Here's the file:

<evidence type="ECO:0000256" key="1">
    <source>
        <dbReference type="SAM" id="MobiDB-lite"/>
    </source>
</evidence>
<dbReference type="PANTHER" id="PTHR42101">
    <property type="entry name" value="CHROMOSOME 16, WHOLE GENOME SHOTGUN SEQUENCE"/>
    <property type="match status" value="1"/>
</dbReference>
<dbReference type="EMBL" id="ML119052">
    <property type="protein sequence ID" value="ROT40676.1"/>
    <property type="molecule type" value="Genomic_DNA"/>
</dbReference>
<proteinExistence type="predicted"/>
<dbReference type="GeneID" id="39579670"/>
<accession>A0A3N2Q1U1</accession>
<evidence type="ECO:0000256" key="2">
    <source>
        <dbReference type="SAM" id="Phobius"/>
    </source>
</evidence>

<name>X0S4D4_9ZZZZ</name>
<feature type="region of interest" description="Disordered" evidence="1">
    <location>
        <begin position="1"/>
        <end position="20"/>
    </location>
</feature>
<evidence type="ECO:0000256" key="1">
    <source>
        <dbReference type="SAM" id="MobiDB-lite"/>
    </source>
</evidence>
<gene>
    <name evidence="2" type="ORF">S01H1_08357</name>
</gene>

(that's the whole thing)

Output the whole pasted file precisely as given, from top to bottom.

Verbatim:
<evidence type="ECO:0000256" key="1">
    <source>
        <dbReference type="SAM" id="MobiDB-lite"/>
    </source>
</evidence>
<dbReference type="PANTHER" id="PTHR42101">
    <property type="entry name" value="CHROMOSOME 16, WHOLE GENOME SHOTGUN SEQUENCE"/>
    <property type="match status" value="1"/>
</dbReference>
<dbReference type="EMBL" id="ML119052">
    <property type="protein sequence ID" value="ROT40676.1"/>
    <property type="molecule type" value="Genomic_DNA"/>
</dbReference>
<proteinExistence type="predicted"/>
<dbReference type="GeneID" id="39579670"/>
<accession>A0A3N2Q1U1</accession>
<evidence type="ECO:0000256" key="2">
    <source>
        <dbReference type="SAM" id="Phobius"/>
    </source>
</evidence>

<name>X0S4D4_9ZZZZ</name>
<feature type="region of interest" description="Disordered" evidence="1">
    <location>
        <begin position="1"/>
        <end position="20"/>
    </location>
</feature>
<evidence type="ECO:0000256" key="1">
    <source>
        <dbReference type="SAM" id="MobiDB-lite"/>
    </source>
</evidence>
<gene>
    <name evidence="2" type="ORF">S01H1_08357</name>
</gene>